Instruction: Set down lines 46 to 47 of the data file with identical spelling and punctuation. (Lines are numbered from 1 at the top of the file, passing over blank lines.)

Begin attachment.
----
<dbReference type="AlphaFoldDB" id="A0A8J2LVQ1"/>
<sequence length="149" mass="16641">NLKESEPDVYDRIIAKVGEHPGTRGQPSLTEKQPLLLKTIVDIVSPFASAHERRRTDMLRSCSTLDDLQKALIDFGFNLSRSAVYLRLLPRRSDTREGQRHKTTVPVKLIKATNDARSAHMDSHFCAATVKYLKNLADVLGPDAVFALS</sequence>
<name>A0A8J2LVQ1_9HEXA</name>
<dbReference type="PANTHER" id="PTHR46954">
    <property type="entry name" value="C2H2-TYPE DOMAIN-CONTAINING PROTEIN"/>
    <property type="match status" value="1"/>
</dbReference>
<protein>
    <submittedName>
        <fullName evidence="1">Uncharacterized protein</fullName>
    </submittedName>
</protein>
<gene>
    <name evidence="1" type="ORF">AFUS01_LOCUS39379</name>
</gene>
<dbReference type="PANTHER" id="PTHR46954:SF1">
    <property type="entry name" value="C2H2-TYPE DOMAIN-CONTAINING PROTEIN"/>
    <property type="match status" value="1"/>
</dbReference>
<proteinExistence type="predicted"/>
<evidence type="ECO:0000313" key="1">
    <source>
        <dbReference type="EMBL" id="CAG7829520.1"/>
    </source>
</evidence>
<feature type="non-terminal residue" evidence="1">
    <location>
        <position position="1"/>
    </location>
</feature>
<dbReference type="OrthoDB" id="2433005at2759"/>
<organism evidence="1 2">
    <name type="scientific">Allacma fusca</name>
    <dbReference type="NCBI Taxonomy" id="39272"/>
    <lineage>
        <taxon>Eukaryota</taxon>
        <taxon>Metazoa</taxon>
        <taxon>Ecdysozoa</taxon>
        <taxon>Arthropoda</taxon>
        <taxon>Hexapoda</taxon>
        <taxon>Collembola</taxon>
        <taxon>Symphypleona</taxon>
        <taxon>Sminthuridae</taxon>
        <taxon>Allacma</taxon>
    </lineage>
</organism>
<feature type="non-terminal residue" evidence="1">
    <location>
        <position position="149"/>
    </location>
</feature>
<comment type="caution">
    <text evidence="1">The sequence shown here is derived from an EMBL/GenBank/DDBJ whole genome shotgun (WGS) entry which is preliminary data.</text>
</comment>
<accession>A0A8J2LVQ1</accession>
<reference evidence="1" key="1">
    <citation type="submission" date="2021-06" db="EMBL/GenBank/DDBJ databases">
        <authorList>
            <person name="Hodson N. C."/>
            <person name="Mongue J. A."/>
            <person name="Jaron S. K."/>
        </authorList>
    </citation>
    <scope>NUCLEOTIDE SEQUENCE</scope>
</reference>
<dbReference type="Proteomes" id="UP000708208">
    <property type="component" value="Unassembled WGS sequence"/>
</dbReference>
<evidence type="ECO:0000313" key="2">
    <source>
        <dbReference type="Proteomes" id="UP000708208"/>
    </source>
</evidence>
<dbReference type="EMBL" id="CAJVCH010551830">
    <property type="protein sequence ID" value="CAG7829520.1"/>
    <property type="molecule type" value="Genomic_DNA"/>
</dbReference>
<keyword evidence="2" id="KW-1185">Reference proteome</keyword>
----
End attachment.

</organism>
<feature type="non-terminal residue" evidence="1">